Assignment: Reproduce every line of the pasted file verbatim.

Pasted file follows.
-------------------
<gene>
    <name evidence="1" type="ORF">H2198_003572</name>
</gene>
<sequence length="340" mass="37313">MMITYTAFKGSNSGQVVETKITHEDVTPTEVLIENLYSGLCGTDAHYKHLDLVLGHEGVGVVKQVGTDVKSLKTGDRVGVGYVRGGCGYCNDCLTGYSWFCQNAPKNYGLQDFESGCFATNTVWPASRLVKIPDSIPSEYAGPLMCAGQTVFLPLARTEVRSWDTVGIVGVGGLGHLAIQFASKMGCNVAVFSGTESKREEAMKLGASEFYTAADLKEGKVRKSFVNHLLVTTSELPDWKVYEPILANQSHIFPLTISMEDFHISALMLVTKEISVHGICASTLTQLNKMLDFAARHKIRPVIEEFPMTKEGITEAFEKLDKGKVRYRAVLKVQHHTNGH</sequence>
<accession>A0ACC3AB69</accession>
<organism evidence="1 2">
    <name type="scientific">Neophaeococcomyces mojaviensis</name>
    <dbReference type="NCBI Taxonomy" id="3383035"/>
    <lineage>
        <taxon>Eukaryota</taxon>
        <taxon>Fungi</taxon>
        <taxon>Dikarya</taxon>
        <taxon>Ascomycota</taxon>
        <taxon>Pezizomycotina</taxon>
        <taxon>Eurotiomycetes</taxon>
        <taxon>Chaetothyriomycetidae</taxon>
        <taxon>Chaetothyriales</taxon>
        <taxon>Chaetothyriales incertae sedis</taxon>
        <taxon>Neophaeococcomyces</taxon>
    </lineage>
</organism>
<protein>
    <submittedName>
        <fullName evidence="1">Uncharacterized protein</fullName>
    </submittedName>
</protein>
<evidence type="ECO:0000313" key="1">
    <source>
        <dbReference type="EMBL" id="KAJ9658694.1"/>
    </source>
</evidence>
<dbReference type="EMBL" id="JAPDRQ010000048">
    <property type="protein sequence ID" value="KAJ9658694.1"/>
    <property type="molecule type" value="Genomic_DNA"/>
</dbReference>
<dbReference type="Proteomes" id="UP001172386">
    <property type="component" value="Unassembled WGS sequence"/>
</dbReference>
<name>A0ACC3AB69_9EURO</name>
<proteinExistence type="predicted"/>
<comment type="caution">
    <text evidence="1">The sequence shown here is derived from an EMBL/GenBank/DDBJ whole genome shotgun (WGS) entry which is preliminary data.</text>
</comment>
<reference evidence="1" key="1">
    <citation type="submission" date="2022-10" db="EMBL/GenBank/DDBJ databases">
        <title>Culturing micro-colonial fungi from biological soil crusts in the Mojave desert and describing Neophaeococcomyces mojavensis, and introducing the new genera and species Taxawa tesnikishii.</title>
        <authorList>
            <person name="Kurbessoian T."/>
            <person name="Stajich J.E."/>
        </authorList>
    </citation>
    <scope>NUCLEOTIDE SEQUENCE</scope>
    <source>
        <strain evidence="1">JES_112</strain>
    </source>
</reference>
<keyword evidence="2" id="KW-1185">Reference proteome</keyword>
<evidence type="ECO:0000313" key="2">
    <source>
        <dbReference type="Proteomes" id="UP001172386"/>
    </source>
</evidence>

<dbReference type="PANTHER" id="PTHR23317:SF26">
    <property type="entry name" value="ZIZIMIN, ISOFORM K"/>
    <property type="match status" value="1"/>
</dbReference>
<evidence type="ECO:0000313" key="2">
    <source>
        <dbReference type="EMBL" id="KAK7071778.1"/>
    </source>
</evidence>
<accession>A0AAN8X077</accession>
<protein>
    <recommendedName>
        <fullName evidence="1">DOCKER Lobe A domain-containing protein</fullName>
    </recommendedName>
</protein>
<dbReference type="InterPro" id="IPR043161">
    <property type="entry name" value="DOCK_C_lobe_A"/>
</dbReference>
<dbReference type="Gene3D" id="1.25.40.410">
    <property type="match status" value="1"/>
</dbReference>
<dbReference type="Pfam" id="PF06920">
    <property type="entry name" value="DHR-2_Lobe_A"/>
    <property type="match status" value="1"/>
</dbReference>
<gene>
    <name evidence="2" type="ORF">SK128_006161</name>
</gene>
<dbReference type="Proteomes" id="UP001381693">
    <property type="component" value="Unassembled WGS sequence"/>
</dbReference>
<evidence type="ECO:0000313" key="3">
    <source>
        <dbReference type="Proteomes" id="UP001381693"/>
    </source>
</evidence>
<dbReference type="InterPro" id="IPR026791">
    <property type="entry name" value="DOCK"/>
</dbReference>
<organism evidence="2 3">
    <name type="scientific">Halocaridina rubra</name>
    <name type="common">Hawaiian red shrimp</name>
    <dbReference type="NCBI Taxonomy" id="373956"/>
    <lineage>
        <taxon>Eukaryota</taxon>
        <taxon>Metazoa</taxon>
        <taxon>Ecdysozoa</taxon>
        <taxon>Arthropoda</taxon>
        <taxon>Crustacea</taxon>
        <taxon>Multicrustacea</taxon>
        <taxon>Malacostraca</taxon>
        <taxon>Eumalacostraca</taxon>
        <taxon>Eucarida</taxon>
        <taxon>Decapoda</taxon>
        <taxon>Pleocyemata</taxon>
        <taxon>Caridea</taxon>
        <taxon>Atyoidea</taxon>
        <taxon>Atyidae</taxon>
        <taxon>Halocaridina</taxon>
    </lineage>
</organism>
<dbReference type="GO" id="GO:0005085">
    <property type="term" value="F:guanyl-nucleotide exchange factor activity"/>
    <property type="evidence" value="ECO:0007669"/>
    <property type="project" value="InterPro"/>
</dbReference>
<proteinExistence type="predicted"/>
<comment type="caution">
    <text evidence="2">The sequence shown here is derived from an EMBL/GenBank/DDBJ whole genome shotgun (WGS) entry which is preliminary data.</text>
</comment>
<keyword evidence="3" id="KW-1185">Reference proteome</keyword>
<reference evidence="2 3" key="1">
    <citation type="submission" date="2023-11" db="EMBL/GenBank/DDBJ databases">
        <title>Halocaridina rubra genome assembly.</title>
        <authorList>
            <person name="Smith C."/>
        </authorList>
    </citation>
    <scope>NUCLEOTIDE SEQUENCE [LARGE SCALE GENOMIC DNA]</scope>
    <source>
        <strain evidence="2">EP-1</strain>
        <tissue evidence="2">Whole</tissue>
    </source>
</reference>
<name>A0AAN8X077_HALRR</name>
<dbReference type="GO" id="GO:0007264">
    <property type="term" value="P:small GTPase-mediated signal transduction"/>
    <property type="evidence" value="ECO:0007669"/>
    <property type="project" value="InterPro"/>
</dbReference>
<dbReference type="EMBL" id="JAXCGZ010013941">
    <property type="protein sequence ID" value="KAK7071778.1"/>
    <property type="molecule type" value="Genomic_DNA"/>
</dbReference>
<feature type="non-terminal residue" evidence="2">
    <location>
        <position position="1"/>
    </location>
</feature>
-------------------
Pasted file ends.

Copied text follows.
<gene>
    <name evidence="1" type="ORF">H2198_003572</name>
</gene>
<sequence length="340" mass="37313">MMITYTAFKGSNSGQVVETKITHEDVTPTEVLIENLYSGLCGTDAHYKHLDLVLGHEGVGVVKQVGTDVKSLKTGDRVGVGYVRGGCGYCNDCLTGYSWFCQNAPKNYGLQDFESGCFATNTVWPASRLVKIPDSIPSEYAGPLMCAGQTVFLPLARTEVRSWDTVGIVGVGGLGHLAIQFASKMGCNVAVFSGTESKREEAMKLGASEFYTAADLKEGKVRKSFVNHLLVTTSELPDWKVYEPILANQSHIFPLTISMEDFHISALMLVTKEISVHGICASTLTQLNKMLDFAARHKIRPVIEEFPMTKEGITEAFEKLDKGKVRYRAVLKVQHHTNGH</sequence>
<accession>A0ACC3AB69</accession>
<organism evidence="1 2">
    <name type="scientific">Neophaeococcomyces mojaviensis</name>
    <dbReference type="NCBI Taxonomy" id="3383035"/>
    <lineage>
        <taxon>Eukaryota</taxon>
        <taxon>Fungi</taxon>
        <taxon>Dikarya</taxon>
        <taxon>Ascomycota</taxon>
        <taxon>Pezizomycotina</taxon>
        <taxon>Eurotiomycetes</taxon>
        <taxon>Chaetothyriomycetidae</taxon>
        <taxon>Chaetothyriales</taxon>
        <taxon>Chaetothyriales incertae sedis</taxon>
        <taxon>Neophaeococcomyces</taxon>
    </lineage>
</organism>
<protein>
    <submittedName>
        <fullName evidence="1">Uncharacterized protein</fullName>
    </submittedName>
</protein>
<evidence type="ECO:0000313" key="1">
    <source>
        <dbReference type="EMBL" id="KAJ9658694.1"/>
    </source>
</evidence>
<dbReference type="EMBL" id="JAPDRQ010000048">
    <property type="protein sequence ID" value="KAJ9658694.1"/>
    <property type="molecule type" value="Genomic_DNA"/>
</dbReference>
<dbReference type="Proteomes" id="UP001172386">
    <property type="component" value="Unassembled WGS sequence"/>
</dbReference>
<name>A0ACC3AB69_9EURO</name>
<proteinExistence type="predicted"/>
<comment type="caution">
    <text evidence="1">The sequence shown here is derived from an EMBL/GenBank/DDBJ whole genome shotgun (WGS) entry which is preliminary data.</text>
</comment>
<reference evidence="1" key="1">
    <citation type="submission" date="2022-10" db="EMBL/GenBank/DDBJ databases">
        <title>Culturing micro-colonial fungi from biological soil crusts in the Mojave desert and describing Neophaeococcomyces mojavensis, and introducing the new genera and species Taxawa tesnikishii.</title>
        <authorList>
            <person name="Kurbessoian T."/>
            <person name="Stajich J.E."/>
        </authorList>
    </citation>
    <scope>NUCLEOTIDE SEQUENCE</scope>
    <source>
        <strain evidence="1">JES_112</strain>
    </source>
</reference>
<keyword evidence="2" id="KW-1185">Reference proteome</keyword>
<evidence type="ECO:0000313" key="2">
    <source>
        <dbReference type="Proteomes" id="UP001172386"/>
    </source>
</evidence>

<dbReference type="PANTHER" id="PTHR23317:SF26">
    <property type="entry name" value="ZIZIMIN, ISOFORM K"/>
    <property type="match status" value="1"/>
</dbReference>
<evidence type="ECO:0000313" key="2">
    <source>
        <dbReference type="EMBL" id="KAK7071778.1"/>
    </source>
</evidence>
<accession>A0AAN8X077</accession>
<protein>
    <recommendedName>
        <fullName evidence="1">DOCKER Lobe A domain-containing protein</fullName>
    </recommendedName>
</protein>
<dbReference type="InterPro" id="IPR043161">
    <property type="entry name" value="DOCK_C_lobe_A"/>
</dbReference>
<dbReference type="Gene3D" id="1.25.40.410">
    <property type="match status" value="1"/>
</dbReference>
<dbReference type="Pfam" id="PF06920">
    <property type="entry name" value="DHR-2_Lobe_A"/>
    <property type="match status" value="1"/>
</dbReference>
<gene>
    <name evidence="2" type="ORF">SK128_006161</name>
</gene>
<dbReference type="Proteomes" id="UP001381693">
    <property type="component" value="Unassembled WGS sequence"/>
</dbReference>
<evidence type="ECO:0000313" key="3">
    <source>
        <dbReference type="Proteomes" id="UP001381693"/>
    </source>
</evidence>
<dbReference type="InterPro" id="IPR026791">
    <property type="entry name" value="DOCK"/>
</dbReference>
<organism evidence="2 3">
    <name type="scientific">Halocaridina rubra</name>
    <name type="common">Hawaiian red shrimp</name>
    <dbReference type="NCBI Taxonomy" id="373956"/>
    <lineage>
        <taxon>Eukaryota</taxon>
        <taxon>Metazoa</taxon>
        <taxon>Ecdysozoa</taxon>
        <taxon>Arthropoda</taxon>
        <taxon>Crustacea</taxon>
        <taxon>Multicrustacea</taxon>
        <taxon>Malacostraca</taxon>
        <taxon>Eumalacostraca</taxon>
        <taxon>Eucarida</taxon>
        <taxon>Decapoda</taxon>
        <taxon>Pleocyemata</taxon>
        <taxon>Caridea</taxon>
        <taxon>Atyoidea</taxon>
        <taxon>Atyidae</taxon>
        <taxon>Halocaridina</taxon>
    </lineage>
</organism>
<dbReference type="GO" id="GO:0005085">
    <property type="term" value="F:guanyl-nucleotide exchange factor activity"/>
    <property type="evidence" value="ECO:0007669"/>
    <property type="project" value="InterPro"/>
</dbReference>
<proteinExistence type="predicted"/>
<comment type="caution">
    <text evidence="2">The sequence shown here is derived from an EMBL/GenBank/DDBJ whole genome shotgun (WGS) entry which is preliminary data.</text>
</comment>
<keyword evidence="3" id="KW-1185">Reference proteome</keyword>
<reference evidence="2 3" key="1">
    <citation type="submission" date="2023-11" db="EMBL/GenBank/DDBJ databases">
        <title>Halocaridina rubra genome assembly.</title>
        <authorList>
            <person name="Smith C."/>
        </authorList>
    </citation>
    <scope>NUCLEOTIDE SEQUENCE [LARGE SCALE GENOMIC DNA]</scope>
    <source>
        <strain evidence="2">EP-1</strain>
        <tissue evidence="2">Whole</tissue>
    </source>
</reference>
<name>A0AAN8X077_HALRR</name>
<dbReference type="GO" id="GO:0007264">
    <property type="term" value="P:small GTPase-mediated signal transduction"/>
    <property type="evidence" value="ECO:0007669"/>
    <property type="project" value="InterPro"/>
</dbReference>
<dbReference type="EMBL" id="JAXCGZ010013941">
    <property type="protein sequence ID" value="KAK7071778.1"/>
    <property type="molecule type" value="Genomic_DNA"/>
</dbReference>
<feature type="non-terminal residue" evidence="2">
    <location>
        <position position="1"/>
    </location>
</feature>